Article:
Although it would be nice if the straightforward, easily understood calories-in, calories-out theory of weight loss was correct, the real reason as to why we get fat requires a little better understanding of human physiology and the endocrine system. Starting at the top: anything that works to force fatty acids, the fats that flow around the body in our blood, into fat cells or prevents the breakdown of triglycerides, the fats found in our cells, serves to make us gain weight. The primary influence on fatty acid storage and triglyceride breakdown is insulin, whose production is determined by the quality and quantity of carbohydrates consumed. Insulin does this by ‘activating’ LPL, which encourages the movement of fatty acids into fat cells and by suppressing HSL (hormone-sensitive lipase), which works inside fat cells to break down triglycerides. Insulin also works to pump glucose into fat cells to provide the glycerol molecules that bind with free fatty acids to form triglycerides. A quick aside: cortisol, our stress hormone, also influences weight gain and weight loss by magnifying insulin’s effect when its levels are high and minimizing its effect when levels are low.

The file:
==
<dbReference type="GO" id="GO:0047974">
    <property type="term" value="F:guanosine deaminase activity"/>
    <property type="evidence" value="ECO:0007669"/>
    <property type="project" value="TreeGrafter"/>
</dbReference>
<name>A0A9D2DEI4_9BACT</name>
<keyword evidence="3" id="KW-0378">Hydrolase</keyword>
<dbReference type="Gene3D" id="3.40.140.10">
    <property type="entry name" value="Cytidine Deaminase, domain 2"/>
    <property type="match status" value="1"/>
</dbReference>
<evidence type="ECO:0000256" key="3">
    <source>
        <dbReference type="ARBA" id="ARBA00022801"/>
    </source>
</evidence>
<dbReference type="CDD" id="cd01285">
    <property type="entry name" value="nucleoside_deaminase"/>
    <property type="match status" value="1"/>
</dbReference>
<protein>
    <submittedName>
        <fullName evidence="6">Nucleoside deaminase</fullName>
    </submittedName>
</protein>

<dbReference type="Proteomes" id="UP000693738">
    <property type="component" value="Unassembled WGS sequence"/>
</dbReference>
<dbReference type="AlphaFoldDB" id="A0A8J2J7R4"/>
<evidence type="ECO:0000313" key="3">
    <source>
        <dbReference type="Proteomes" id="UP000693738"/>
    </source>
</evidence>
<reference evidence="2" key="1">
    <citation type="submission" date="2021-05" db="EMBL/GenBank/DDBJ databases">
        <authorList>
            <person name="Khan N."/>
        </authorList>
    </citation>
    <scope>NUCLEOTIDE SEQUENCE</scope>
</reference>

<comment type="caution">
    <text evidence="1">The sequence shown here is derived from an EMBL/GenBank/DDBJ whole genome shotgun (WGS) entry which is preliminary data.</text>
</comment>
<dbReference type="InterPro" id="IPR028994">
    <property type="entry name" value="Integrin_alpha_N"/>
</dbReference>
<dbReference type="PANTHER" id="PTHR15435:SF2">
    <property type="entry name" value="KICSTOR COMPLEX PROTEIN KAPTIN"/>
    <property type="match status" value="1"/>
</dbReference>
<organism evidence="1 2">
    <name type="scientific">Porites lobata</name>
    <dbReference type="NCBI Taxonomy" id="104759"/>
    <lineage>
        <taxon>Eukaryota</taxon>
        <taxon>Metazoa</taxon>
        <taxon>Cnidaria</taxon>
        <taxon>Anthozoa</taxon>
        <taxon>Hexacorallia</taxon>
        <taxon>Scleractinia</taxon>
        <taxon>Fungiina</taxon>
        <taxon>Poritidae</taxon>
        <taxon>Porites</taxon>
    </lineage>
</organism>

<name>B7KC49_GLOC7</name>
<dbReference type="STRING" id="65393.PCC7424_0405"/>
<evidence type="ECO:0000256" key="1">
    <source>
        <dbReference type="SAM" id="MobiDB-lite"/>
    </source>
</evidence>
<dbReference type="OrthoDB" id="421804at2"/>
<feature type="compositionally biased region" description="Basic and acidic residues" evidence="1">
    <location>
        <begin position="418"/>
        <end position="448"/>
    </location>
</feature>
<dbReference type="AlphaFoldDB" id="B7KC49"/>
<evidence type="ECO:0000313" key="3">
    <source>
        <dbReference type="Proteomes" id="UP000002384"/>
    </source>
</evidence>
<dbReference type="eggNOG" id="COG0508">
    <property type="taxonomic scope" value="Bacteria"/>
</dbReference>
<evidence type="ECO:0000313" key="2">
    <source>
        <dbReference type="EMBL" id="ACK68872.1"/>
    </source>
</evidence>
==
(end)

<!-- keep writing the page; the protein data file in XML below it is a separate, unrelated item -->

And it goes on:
Taking this insulin thing a step further, insulin resistance occurs when cells become desensitized to the signals sent by insulin and interferes with the ability to remove glucose from the blood to encourage greater insulin production to help stabilize blood sugar. This process of resistance and greater insulin production encourages more energy to move into our fat cells, which, unfortunately, sparks the manufacture of even more insulin that exacerbates the vicious cycle that typically ends with obesity.
One last thing about insulin is that its production encourages us to eat certain foods. When insulin levels are high, the body uses glucose as its primary fuel source so that fatty acids and glycogen stores are preserved. As energy gets sucked into fat cells, we fatten and our appetite increases to accommodate said growth. Naturally, we crave quick sources of energy to accommodate our growing need, which happens to be best served by carbohydrates that stimulate the release of even more insulin and further promotes fat accumulation.
Eating for Weight Loss